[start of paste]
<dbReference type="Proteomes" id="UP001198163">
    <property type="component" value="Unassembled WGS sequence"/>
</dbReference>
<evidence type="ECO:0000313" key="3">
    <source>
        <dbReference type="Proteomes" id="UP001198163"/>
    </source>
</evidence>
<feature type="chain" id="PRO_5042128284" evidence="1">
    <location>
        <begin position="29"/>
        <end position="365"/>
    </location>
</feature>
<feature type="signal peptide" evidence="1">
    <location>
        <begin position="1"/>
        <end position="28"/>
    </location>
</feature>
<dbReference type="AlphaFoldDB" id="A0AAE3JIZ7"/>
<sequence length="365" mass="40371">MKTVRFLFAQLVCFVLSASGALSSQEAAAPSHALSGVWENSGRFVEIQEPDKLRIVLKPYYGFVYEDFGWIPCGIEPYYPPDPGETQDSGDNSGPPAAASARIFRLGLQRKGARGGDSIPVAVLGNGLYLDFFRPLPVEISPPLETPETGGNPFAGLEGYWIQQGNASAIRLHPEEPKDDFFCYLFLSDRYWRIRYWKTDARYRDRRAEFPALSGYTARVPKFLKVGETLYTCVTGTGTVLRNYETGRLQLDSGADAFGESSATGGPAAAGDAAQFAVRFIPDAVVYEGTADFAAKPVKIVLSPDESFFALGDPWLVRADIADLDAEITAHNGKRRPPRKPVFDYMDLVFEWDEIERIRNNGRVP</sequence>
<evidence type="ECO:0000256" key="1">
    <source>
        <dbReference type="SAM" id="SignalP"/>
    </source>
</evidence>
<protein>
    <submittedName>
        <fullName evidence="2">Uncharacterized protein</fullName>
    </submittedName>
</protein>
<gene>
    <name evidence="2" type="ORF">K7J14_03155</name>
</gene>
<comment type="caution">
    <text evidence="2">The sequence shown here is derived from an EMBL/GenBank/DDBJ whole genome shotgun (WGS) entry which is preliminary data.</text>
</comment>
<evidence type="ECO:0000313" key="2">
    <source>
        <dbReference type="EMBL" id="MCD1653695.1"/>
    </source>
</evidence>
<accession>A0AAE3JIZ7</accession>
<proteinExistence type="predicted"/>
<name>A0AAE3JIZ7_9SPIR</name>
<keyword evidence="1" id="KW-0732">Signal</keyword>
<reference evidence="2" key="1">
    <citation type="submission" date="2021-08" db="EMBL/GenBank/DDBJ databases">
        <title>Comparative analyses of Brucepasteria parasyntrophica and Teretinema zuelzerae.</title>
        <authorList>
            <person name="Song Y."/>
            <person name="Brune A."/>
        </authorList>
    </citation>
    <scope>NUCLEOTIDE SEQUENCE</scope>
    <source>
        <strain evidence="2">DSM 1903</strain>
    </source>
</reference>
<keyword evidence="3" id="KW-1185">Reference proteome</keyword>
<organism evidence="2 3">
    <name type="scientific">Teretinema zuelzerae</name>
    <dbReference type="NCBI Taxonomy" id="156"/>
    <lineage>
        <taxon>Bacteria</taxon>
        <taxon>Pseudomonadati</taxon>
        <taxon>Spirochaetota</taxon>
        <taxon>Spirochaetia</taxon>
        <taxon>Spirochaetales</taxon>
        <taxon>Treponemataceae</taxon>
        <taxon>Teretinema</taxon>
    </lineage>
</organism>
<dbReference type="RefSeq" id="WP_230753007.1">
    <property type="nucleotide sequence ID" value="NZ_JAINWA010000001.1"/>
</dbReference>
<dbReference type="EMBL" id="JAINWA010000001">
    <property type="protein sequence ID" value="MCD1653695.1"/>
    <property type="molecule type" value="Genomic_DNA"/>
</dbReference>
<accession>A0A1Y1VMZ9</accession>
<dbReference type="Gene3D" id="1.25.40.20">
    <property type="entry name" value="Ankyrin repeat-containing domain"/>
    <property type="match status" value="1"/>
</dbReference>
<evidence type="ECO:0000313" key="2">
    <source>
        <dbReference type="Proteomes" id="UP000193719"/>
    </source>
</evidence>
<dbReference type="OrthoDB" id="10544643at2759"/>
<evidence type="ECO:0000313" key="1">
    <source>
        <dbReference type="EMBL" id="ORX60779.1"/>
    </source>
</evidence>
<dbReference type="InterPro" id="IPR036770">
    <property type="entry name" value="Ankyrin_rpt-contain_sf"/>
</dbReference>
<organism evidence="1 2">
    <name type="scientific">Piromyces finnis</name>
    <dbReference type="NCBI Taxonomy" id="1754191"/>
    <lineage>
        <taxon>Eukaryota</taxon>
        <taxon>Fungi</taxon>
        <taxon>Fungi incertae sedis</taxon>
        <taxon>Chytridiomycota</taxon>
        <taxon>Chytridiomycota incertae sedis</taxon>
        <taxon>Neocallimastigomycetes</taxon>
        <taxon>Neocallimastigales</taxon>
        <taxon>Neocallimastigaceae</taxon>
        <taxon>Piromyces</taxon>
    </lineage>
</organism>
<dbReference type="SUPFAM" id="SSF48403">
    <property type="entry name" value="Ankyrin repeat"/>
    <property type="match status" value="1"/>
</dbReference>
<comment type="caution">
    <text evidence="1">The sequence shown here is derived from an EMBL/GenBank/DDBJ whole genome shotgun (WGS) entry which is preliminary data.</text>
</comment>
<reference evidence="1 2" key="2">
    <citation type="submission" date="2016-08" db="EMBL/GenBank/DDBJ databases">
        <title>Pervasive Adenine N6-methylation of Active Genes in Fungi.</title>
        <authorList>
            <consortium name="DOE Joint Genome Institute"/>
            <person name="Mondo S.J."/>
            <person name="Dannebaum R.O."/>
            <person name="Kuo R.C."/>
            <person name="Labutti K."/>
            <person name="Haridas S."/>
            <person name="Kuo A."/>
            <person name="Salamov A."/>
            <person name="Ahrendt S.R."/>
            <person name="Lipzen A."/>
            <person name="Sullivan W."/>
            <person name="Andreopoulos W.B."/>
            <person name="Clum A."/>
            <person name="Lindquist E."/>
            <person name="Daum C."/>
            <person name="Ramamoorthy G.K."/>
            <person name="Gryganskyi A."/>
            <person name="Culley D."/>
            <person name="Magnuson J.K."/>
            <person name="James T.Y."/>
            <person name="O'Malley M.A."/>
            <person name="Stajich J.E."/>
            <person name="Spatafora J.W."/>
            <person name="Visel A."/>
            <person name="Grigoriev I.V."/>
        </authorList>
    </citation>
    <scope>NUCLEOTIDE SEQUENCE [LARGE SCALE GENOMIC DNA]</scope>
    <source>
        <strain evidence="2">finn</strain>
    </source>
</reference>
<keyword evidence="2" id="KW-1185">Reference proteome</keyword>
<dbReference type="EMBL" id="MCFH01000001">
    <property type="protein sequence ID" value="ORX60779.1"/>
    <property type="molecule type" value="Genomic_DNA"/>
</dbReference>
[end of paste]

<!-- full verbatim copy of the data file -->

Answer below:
<dbReference type="Proteomes" id="UP001198163">
    <property type="component" value="Unassembled WGS sequence"/>
</dbReference>
<evidence type="ECO:0000313" key="3">
    <source>
        <dbReference type="Proteomes" id="UP001198163"/>
    </source>
</evidence>
<feature type="chain" id="PRO_5042128284" evidence="1">
    <location>
        <begin position="29"/>
        <end position="365"/>
    </location>
</feature>
<feature type="signal peptide" evidence="1">
    <location>
        <begin position="1"/>
        <end position="28"/>
    </location>
</feature>
<dbReference type="AlphaFoldDB" id="A0AAE3JIZ7"/>
<sequence length="365" mass="40371">MKTVRFLFAQLVCFVLSASGALSSQEAAAPSHALSGVWENSGRFVEIQEPDKLRIVLKPYYGFVYEDFGWIPCGIEPYYPPDPGETQDSGDNSGPPAAASARIFRLGLQRKGARGGDSIPVAVLGNGLYLDFFRPLPVEISPPLETPETGGNPFAGLEGYWIQQGNASAIRLHPEEPKDDFFCYLFLSDRYWRIRYWKTDARYRDRRAEFPALSGYTARVPKFLKVGETLYTCVTGTGTVLRNYETGRLQLDSGADAFGESSATGGPAAAGDAAQFAVRFIPDAVVYEGTADFAAKPVKIVLSPDESFFALGDPWLVRADIADLDAEITAHNGKRRPPRKPVFDYMDLVFEWDEIERIRNNGRVP</sequence>
<evidence type="ECO:0000256" key="1">
    <source>
        <dbReference type="SAM" id="SignalP"/>
    </source>
</evidence>
<protein>
    <submittedName>
        <fullName evidence="2">Uncharacterized protein</fullName>
    </submittedName>
</protein>
<gene>
    <name evidence="2" type="ORF">K7J14_03155</name>
</gene>
<comment type="caution">
    <text evidence="2">The sequence shown here is derived from an EMBL/GenBank/DDBJ whole genome shotgun (WGS) entry which is preliminary data.</text>
</comment>
<evidence type="ECO:0000313" key="2">
    <source>
        <dbReference type="EMBL" id="MCD1653695.1"/>
    </source>
</evidence>
<accession>A0AAE3JIZ7</accession>
<proteinExistence type="predicted"/>
<name>A0AAE3JIZ7_9SPIR</name>
<keyword evidence="1" id="KW-0732">Signal</keyword>
<reference evidence="2" key="1">
    <citation type="submission" date="2021-08" db="EMBL/GenBank/DDBJ databases">
        <title>Comparative analyses of Brucepasteria parasyntrophica and Teretinema zuelzerae.</title>
        <authorList>
            <person name="Song Y."/>
            <person name="Brune A."/>
        </authorList>
    </citation>
    <scope>NUCLEOTIDE SEQUENCE</scope>
    <source>
        <strain evidence="2">DSM 1903</strain>
    </source>
</reference>
<keyword evidence="3" id="KW-1185">Reference proteome</keyword>
<organism evidence="2 3">
    <name type="scientific">Teretinema zuelzerae</name>
    <dbReference type="NCBI Taxonomy" id="156"/>
    <lineage>
        <taxon>Bacteria</taxon>
        <taxon>Pseudomonadati</taxon>
        <taxon>Spirochaetota</taxon>
        <taxon>Spirochaetia</taxon>
        <taxon>Spirochaetales</taxon>
        <taxon>Treponemataceae</taxon>
        <taxon>Teretinema</taxon>
    </lineage>
</organism>
<dbReference type="RefSeq" id="WP_230753007.1">
    <property type="nucleotide sequence ID" value="NZ_JAINWA010000001.1"/>
</dbReference>
<dbReference type="EMBL" id="JAINWA010000001">
    <property type="protein sequence ID" value="MCD1653695.1"/>
    <property type="molecule type" value="Genomic_DNA"/>
</dbReference>
<accession>A0A1Y1VMZ9</accession>
<dbReference type="Gene3D" id="1.25.40.20">
    <property type="entry name" value="Ankyrin repeat-containing domain"/>
    <property type="match status" value="1"/>
</dbReference>
<evidence type="ECO:0000313" key="2">
    <source>
        <dbReference type="Proteomes" id="UP000193719"/>
    </source>
</evidence>
<dbReference type="OrthoDB" id="10544643at2759"/>
<evidence type="ECO:0000313" key="1">
    <source>
        <dbReference type="EMBL" id="ORX60779.1"/>
    </source>
</evidence>
<dbReference type="InterPro" id="IPR036770">
    <property type="entry name" value="Ankyrin_rpt-contain_sf"/>
</dbReference>
<organism evidence="1 2">
    <name type="scientific">Piromyces finnis</name>
    <dbReference type="NCBI Taxonomy" id="1754191"/>
    <lineage>
        <taxon>Eukaryota</taxon>
        <taxon>Fungi</taxon>
        <taxon>Fungi incertae sedis</taxon>
        <taxon>Chytridiomycota</taxon>
        <taxon>Chytridiomycota incertae sedis</taxon>
        <taxon>Neocallimastigomycetes</taxon>
        <taxon>Neocallimastigales</taxon>
        <taxon>Neocallimastigaceae</taxon>
        <taxon>Piromyces</taxon>
    </lineage>
</organism>
<dbReference type="SUPFAM" id="SSF48403">
    <property type="entry name" value="Ankyrin repeat"/>
    <property type="match status" value="1"/>
</dbReference>
<comment type="caution">
    <text evidence="1">The sequence shown here is derived from an EMBL/GenBank/DDBJ whole genome shotgun (WGS) entry which is preliminary data.</text>
</comment>
<reference evidence="1 2" key="2">
    <citation type="submission" date="2016-08" db="EMBL/GenBank/DDBJ databases">
        <title>Pervasive Adenine N6-methylation of Active Genes in Fungi.</title>
        <authorList>
            <consortium name="DOE Joint Genome Institute"/>
            <person name="Mondo S.J."/>
            <person name="Dannebaum R.O."/>
            <person name="Kuo R.C."/>
            <person name="Labutti K."/>
            <person name="Haridas S."/>
            <person name="Kuo A."/>
            <person name="Salamov A."/>
            <person name="Ahrendt S.R."/>
            <person name="Lipzen A."/>
            <person name="Sullivan W."/>
            <person name="Andreopoulos W.B."/>
            <person name="Clum A."/>
            <person name="Lindquist E."/>
            <person name="Daum C."/>
            <person name="Ramamoorthy G.K."/>
            <person name="Gryganskyi A."/>
            <person name="Culley D."/>
            <person name="Magnuson J.K."/>
            <person name="James T.Y."/>
            <person name="O'Malley M.A."/>
            <person name="Stajich J.E."/>
            <person name="Spatafora J.W."/>
            <person name="Visel A."/>
            <person name="Grigoriev I.V."/>
        </authorList>
    </citation>
    <scope>NUCLEOTIDE SEQUENCE [LARGE SCALE GENOMIC DNA]</scope>
    <source>
        <strain evidence="2">finn</strain>
    </source>
</reference>
<keyword evidence="2" id="KW-1185">Reference proteome</keyword>
<dbReference type="EMBL" id="MCFH01000001">
    <property type="protein sequence ID" value="ORX60779.1"/>
    <property type="molecule type" value="Genomic_DNA"/>
</dbReference>